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Helix Light Field Recorded Under Shortest Time with New Method

Scientists from the Max Planck Institute of Quantum Optics, Ludwig Maximilian University of Munich, and Stanford University have successfully recorded a helical light field on the shortest time and length scales using their newly devised “nanoTIPTOE” method.

Helix Light Field Recorded Under Shortest Time with New Method
A nanometric needle tip interacting with a few-cycle femtosecond laser pulse and a near-petahertz vortex field. The femtosecond pulse induces an ultrashort current of electrons that escape from the tip. The vortex field is probed by measuring the change in the electron current it induces. The localized field enhancement at the tip of the needle facilitates the spatial resolution of the helicoid wave front of the vortex field within the laser focus. Image Credit: RMT.Bergues

Since the end of the 19th century, scientists have understood that light is an electromagnetic wave whose frequency affects its hue. Light oscillates at a rate of around one quadrillion times per second, making it impossible to directly quantify the temporal development of its field until the first decade of the 21st century.

Since then, several mysteries of light have been uncovered.

A new method, the “nanoTIPTOE” technique, has been developed by physicists from the Ultrafast Electronics and Nanophotonics group. Headed by Dr. Boris Bergues and Prof. Matthias Kling from the attoworld team at the Ludwig-Maximilians-Universität (LMU) and the Max Planck Institute for Quantum Optics (MPQ), the electrical field of ultrashort laser pulses could be measured in both time and space.

As a result, it is now feasible to capture light waves in “photographs” with unprecedented levels of spatial and temporal detail.

The speed of light oscillations is astounding. The current electronic technology’s frequency range is far inferior to light. To compare, modern computers operate at speeds of 1 to 10 GHz, which is a million times slower than the speed of light.

Computers would run much more efficiently if it was possible to control them with light. Learning the specific controls for steering and controlling light is a starting step in this approach.

As measurements must take place inside a laser focus, in a volume considerably smaller than the focus size, high spatial resolution and accurate temporal measurements must be established.

Since the resolution is proportional to focus size when light is concentrated on a point (like sunlight with a magnifying glass), this presents new complications for physics. As light is diffracted, the theoretically possible resolution is restricted to a few hundred nanometers, or around the size of the wavelength.

However, in typical applications, it is challenging to reach this limit, and the focus size is frequently in around a few micrometers. As a result, concentrated light alone cannot be utilized to study effects on scales smaller than the focus size.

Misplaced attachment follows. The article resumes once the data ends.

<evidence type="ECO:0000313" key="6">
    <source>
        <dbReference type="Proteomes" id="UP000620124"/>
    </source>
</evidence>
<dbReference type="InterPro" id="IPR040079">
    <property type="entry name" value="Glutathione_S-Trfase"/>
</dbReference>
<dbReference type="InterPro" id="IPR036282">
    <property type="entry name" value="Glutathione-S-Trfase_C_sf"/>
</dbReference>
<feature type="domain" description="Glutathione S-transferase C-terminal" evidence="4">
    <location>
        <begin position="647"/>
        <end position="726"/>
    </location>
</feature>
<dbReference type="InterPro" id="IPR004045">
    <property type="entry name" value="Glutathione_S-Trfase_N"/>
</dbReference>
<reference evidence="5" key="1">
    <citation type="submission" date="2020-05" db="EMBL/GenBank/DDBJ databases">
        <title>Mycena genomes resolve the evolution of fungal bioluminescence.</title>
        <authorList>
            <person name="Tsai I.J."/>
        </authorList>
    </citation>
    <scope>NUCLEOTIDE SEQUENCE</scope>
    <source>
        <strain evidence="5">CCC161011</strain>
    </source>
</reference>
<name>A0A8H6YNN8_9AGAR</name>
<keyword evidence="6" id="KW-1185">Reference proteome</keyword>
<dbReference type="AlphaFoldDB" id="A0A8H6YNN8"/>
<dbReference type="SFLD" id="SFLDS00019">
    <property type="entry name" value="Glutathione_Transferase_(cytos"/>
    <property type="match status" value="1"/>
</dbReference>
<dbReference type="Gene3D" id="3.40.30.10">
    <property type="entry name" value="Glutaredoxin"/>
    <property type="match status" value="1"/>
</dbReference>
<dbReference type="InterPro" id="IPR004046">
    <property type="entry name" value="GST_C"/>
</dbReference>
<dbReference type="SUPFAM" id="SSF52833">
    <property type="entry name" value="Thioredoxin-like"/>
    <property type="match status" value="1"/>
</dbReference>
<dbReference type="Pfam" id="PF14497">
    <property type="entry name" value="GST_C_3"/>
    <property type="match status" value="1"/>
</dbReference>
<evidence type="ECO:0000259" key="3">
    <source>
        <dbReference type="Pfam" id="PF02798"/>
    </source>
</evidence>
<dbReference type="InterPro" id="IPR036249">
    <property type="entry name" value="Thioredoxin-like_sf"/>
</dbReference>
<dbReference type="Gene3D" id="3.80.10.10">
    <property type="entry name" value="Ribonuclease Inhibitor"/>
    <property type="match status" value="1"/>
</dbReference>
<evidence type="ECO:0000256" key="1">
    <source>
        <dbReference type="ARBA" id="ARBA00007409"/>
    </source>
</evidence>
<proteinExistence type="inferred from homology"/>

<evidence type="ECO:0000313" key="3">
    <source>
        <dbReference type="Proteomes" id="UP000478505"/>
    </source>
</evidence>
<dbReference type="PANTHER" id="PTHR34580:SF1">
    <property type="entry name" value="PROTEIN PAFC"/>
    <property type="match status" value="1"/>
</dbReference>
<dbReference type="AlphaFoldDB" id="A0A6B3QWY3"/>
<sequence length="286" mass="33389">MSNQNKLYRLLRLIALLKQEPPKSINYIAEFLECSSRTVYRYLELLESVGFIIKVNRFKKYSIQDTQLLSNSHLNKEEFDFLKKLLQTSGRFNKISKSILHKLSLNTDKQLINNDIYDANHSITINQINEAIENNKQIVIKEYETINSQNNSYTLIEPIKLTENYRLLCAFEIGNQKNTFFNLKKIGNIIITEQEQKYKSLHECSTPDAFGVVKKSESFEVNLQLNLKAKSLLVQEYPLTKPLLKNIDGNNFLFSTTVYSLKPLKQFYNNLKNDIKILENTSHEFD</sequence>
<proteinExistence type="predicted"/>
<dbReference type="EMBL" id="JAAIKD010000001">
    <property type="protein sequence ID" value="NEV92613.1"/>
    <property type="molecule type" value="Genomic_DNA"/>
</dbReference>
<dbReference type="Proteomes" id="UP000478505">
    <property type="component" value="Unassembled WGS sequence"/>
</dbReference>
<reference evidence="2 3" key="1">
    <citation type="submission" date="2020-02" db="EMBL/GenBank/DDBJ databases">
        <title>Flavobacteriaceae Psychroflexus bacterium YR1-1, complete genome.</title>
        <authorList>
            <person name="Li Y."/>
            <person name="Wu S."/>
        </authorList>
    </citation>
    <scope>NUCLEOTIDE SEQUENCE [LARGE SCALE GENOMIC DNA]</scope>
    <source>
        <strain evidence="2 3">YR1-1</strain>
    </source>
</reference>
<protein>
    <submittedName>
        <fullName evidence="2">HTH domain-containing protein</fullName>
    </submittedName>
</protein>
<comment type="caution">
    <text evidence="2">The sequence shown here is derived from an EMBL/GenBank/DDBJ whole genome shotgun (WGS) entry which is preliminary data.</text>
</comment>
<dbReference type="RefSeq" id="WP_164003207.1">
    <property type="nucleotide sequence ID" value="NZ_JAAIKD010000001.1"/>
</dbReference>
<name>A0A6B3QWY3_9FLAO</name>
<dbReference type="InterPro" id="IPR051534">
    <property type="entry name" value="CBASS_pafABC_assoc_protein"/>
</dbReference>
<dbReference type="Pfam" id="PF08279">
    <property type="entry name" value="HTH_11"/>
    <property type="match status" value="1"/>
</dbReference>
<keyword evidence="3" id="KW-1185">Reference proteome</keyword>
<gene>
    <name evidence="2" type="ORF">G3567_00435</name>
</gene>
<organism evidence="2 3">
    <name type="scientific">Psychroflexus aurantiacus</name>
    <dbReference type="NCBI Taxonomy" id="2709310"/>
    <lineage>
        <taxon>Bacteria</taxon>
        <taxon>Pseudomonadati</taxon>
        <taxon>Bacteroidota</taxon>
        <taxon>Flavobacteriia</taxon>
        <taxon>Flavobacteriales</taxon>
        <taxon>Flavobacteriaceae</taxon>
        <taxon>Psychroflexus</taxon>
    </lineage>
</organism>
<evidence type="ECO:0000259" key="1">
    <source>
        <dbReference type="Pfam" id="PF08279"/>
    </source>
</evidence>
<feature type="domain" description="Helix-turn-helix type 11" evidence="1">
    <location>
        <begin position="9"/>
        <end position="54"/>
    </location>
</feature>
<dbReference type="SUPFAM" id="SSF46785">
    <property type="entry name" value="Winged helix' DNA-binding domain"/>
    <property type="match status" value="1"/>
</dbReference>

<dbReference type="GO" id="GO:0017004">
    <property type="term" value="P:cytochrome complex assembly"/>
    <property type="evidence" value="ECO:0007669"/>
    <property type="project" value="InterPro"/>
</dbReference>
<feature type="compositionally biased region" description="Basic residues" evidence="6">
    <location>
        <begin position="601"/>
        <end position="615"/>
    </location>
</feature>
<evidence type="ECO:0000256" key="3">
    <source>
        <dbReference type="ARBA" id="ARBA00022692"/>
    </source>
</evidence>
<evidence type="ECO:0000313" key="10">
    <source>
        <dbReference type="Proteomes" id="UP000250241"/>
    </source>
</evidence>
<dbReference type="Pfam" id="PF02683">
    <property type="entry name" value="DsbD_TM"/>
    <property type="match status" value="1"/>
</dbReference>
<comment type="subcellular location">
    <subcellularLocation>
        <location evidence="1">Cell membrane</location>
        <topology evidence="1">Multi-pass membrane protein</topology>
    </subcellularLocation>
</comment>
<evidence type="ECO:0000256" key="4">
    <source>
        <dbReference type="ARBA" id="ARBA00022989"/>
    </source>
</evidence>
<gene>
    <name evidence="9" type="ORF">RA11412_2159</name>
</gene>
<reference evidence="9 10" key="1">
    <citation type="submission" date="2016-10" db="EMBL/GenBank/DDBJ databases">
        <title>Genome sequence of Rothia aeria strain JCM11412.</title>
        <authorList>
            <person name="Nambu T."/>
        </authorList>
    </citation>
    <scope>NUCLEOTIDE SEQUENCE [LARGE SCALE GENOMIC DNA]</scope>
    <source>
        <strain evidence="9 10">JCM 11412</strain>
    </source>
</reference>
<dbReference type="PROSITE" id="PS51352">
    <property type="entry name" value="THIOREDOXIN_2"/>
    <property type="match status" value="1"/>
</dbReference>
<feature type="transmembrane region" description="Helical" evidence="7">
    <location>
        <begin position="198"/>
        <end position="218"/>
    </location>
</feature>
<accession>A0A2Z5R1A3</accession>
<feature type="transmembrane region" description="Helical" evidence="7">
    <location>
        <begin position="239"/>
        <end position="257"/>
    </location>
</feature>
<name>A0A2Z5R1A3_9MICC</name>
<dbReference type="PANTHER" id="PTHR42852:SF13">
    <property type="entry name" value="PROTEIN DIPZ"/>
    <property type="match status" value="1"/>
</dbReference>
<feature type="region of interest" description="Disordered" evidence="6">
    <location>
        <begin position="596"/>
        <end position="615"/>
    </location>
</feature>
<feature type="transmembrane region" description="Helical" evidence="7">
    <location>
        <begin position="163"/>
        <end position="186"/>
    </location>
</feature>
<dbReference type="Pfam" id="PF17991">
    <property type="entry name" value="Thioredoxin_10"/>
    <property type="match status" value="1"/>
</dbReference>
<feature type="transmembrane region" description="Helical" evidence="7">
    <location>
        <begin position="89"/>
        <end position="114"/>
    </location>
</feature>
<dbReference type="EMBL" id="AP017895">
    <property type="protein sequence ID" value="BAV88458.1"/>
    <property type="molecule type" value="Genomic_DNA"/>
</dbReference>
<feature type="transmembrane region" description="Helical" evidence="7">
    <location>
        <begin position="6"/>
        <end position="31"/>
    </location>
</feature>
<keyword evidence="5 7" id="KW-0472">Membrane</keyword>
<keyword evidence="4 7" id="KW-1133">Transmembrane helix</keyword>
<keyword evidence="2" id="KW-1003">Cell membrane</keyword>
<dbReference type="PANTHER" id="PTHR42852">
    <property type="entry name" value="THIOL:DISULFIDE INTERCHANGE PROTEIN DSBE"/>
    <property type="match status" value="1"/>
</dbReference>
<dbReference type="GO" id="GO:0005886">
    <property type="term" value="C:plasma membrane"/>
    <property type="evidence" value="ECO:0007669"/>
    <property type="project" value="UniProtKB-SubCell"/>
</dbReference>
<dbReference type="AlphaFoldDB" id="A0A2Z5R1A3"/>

Now, this issue has been ingeniously resolved by physicists from the ultrafast electronics and nanophotonics section of the team, led by Dr. Boris Bergues and Prof. Matthias Kling. They employed a tiny metallic nanotip for their measurements, far smaller than the light’s focus.

This allows the measurement to be limited to the minuscule end of the tip due to the field augmentation at its edge, which functions similarly to a lightning rod. Modern electronic measuring techniques can be used due to the conductivity of the tip material, which makes the procedure simple to use while still being accurate.

The tip itself measures just a few nanometers and is used to measure the field at a specific location in space. The tip is moved across the focus to get a broad picture of the light field. Thus, each tip location represents a single image pixel. The temporal development of the field in each pixel can also be measured simultaneously by the physicists.

The needle tip produces a brief current pulse when light strikes it. In a few hundred attoseconds, the latter passes through the tip (an attosecond is one billionth of a billionth of a second).

The induced current that is then measured is modulated by the laser field that has to be characterized. The physicists can see the light field because of these current changes occurring in such a little amount of time.

The researchers’ method, which they named “nanoTIPTOE,” pioneered a novel method for measuring lightwaves.

Researchers Johannes Blöchl and Dr. Johannes Schötz from the Ultrafast Electronics and Nanophotonics department examined the field of an optical vortex beam, a specifically structured type of laser field that resembles a spiral of light, as a first application.

The beam’s light frequency is far greater than what can be detected by ordinary electronics.

The spatial resolution that was attained allowed researchers to reconstruct the spatial and temporal field distribution of the optical vortex in the laser beam’s focus. They could also measure the field amplitudes of femtosecond vortex pulses revolving around the propagation axis (a femtosecond is one-millionth of a billionth of a second).

With our new methodology based on current measurements, we can achieve a new quality in spatially resolved spectroscopy and thus also drive applications in field-resolved scanning microscopy.

Johannes Blöchl, Ultrafast Electronics and Nanophotonics, Attoworld, Max Planck Institute of Quantum Optics

Journal Reference:

Blöchl, J., et al. (2022) Spatiotemporal sampling of near-petahertz vortex fields. Optica. doi:10.1364/OPTICA.459612.

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